Tanya Bonakdar Gallery is very pleased to present The Octagon Room, a major installation and sculpture project that comprises Mark Dion's fourth solo presentation at the gallery.
Dion’s dynamic and conceptually rigorous art making practice primarily serves as an investigation of the historical methods of representing and organizing the world, with particular sensitivity to man’s sometimes tenuous relationship with nature, society and the environment. Employing scientific conventions of investigation and display in order to deconstruct them, the politics of museum representation have always taken a central role in Dion's practice, and in certain projects the act of realizing the work via pseudo scientific or curatorial endeavors has played a major role.
In The Octagon Room, which takes the form of an architecturally scaled installation, Dion furthers his investigation into the blurred boundaries between art, society, and history, as well as the homogenized methods of their presentation and consumption. Confronting the inherent contradictions between the artifact and the context in which it is displayed, The Octagon Room takes the appearance of a Brutalist styled bunker. However, within the installation the viewer is invited to browse though an abandoned office, the contents of which represent the artist’s own labyrinthine history of the past eight years.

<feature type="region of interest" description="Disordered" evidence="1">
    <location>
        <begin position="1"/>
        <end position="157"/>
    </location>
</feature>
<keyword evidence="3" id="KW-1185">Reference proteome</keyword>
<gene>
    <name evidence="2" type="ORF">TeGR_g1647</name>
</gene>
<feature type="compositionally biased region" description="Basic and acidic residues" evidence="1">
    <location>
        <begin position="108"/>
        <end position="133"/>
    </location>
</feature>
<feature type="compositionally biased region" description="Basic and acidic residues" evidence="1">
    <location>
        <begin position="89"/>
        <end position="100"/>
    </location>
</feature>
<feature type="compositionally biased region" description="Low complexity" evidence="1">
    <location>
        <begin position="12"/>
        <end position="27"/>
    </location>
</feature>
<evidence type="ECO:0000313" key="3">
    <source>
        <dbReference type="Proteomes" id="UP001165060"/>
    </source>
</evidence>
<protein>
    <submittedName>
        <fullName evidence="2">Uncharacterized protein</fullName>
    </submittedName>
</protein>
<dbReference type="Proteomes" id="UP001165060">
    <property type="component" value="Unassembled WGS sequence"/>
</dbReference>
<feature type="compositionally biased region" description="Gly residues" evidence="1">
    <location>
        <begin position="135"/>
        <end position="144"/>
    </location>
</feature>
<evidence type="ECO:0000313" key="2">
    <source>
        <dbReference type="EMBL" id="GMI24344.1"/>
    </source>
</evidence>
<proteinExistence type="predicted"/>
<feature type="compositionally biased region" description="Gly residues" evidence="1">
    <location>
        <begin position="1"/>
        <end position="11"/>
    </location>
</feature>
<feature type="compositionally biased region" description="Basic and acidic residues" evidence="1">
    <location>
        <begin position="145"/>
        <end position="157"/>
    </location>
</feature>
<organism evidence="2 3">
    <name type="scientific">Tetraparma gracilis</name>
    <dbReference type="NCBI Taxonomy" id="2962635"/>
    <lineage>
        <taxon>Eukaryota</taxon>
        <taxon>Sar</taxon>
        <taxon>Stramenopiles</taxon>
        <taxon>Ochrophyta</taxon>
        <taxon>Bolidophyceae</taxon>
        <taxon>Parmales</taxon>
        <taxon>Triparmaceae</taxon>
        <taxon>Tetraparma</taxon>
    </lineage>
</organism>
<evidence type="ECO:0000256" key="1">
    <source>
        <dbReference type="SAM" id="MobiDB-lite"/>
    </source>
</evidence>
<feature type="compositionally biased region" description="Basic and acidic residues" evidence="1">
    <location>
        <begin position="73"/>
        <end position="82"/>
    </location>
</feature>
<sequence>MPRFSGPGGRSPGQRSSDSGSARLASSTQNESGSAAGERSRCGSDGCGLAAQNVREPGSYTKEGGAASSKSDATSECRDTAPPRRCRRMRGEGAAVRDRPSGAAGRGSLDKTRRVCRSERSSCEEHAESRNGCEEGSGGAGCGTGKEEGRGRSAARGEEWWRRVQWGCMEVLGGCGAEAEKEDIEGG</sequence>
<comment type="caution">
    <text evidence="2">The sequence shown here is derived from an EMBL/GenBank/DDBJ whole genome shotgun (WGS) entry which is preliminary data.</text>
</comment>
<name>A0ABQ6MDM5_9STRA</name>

Dion’s decision to utilize the octagon was inspired by the 19th century mania for octagonal buildings, popularized by the American phrenologist Orson Squire Fowler. Fowler championed the merits of octagonal homes over rectangular and square structures in his widely publicized book, The Octagon House: A Home for All. In the end, octagonal houses never took hold and, rather, these eight-sided homes seemed to be the choice of the individualists, standing defiant among their four-sided neighbors.
The imagined provenance of each of the objects in Dion’s arrangement adds up to a staggering sum of experiences. As each speaks of an individual past, collectively they present a complex mosaic, informing our understanding of the overall subject matter and material. A Wunderkammer both autobiographical and sociological, The Octagon Room takes the nation’s relationship with its own people and its neighbors, and the artist’s status and position within this framework as its foundation.